Splitting the Posts: Tribe go to war
21:37, 10 Jul 2012
Every which way, that’s how Galway beat Kilkenny.
It sounds simplistic but not when you go into the nuts and bolts, nooks and crannies, the hooks and the blocks, all-round superiority explains their win. It was simply death by a thousand cuts.
Galway didn’t fight dirty but they got their hands dirty. Having pored over the game, the statistic that thumped us across the head from the first whistle related to dirty balls won. By this, we mean 50-50 balls that are there for either team to win in tight or even congested areas.
We counted 43 such incidents and Galway came out with possession on 30 occasions; in other numbers, that’s 70%. The men in maroon weren’t just heavily petting the Cats, they were pulling their hair out. Having found parity and more in the physical stakes, hurling’s Richter scale began waggling.
By now, it is common knowledge that the Tribesmen had 1-6 on the board before Kilkenny tapped over their first free on 20 minutes. More interestingly, we’ve noted that Galway won 12 of the first 13 dirty balls in that time, which is surely a massive contributory factor to their early advantage.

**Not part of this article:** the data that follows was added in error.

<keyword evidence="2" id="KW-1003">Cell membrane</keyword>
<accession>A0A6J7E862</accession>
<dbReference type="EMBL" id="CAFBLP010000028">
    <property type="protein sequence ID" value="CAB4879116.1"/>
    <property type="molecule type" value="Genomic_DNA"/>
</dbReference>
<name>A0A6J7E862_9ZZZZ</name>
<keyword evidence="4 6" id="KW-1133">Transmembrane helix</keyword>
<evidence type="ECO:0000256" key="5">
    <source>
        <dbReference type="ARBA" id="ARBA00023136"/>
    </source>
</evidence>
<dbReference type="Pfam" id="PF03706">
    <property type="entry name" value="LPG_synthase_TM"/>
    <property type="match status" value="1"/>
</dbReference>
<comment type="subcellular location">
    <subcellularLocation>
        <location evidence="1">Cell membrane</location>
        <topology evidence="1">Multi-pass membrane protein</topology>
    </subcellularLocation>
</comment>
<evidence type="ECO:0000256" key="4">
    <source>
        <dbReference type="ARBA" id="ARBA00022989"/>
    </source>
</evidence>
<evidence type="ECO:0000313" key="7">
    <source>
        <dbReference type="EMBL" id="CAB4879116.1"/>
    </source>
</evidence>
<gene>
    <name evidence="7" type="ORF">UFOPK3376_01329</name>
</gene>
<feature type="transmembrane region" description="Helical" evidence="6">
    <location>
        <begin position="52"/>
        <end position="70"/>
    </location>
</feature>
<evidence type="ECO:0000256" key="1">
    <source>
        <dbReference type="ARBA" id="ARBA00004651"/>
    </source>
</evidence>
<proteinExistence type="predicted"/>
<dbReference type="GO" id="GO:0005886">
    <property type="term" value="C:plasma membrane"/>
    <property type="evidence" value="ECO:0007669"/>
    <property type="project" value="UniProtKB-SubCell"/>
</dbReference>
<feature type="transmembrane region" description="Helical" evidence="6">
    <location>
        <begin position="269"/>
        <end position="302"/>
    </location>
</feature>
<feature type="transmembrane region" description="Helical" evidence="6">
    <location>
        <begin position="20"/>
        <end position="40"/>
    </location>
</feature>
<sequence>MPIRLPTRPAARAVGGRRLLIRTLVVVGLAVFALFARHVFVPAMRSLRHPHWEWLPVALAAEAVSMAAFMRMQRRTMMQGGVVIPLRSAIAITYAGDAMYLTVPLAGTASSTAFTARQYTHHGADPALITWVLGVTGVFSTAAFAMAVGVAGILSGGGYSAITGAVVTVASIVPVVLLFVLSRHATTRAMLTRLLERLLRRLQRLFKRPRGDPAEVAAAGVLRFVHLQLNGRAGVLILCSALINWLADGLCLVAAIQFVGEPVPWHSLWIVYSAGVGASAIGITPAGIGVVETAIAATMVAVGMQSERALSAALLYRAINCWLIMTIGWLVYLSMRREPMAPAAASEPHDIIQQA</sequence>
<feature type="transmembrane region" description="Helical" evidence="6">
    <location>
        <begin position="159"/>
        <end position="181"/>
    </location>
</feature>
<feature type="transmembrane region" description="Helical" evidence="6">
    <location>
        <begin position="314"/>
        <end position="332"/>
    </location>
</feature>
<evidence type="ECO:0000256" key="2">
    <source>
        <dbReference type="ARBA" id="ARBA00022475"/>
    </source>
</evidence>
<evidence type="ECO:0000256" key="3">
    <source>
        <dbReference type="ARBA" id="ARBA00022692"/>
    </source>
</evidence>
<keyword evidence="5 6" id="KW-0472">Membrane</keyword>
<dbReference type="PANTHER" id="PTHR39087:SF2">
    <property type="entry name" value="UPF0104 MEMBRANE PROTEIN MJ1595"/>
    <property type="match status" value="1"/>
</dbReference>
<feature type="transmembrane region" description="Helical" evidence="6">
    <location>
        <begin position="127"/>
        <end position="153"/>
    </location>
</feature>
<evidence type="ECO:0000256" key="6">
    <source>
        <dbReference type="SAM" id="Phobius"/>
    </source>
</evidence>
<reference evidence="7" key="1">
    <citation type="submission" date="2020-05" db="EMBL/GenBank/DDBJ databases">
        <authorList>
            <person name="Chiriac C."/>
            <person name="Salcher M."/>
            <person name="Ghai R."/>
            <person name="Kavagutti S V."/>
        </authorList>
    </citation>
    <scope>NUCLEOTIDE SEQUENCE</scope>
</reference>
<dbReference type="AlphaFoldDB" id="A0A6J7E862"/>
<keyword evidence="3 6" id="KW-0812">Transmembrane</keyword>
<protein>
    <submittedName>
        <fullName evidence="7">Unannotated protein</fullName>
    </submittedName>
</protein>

Add in that Anthony Cunningham’s men won possession off each of the first 14 puckouts of the game (David Herity hit each of the first 10, and 13 of that unbroken run for Galway) and you get an idea of how vibrant the Tribe were across the field.
The effect was devastating because two of these puckouts won against the head ended up in goals for Joe Canning, as Iarla Tannion launched possession square-wards, and then Davy Burke, after Niall O’Donoghue weaved his way out of heavy traffic.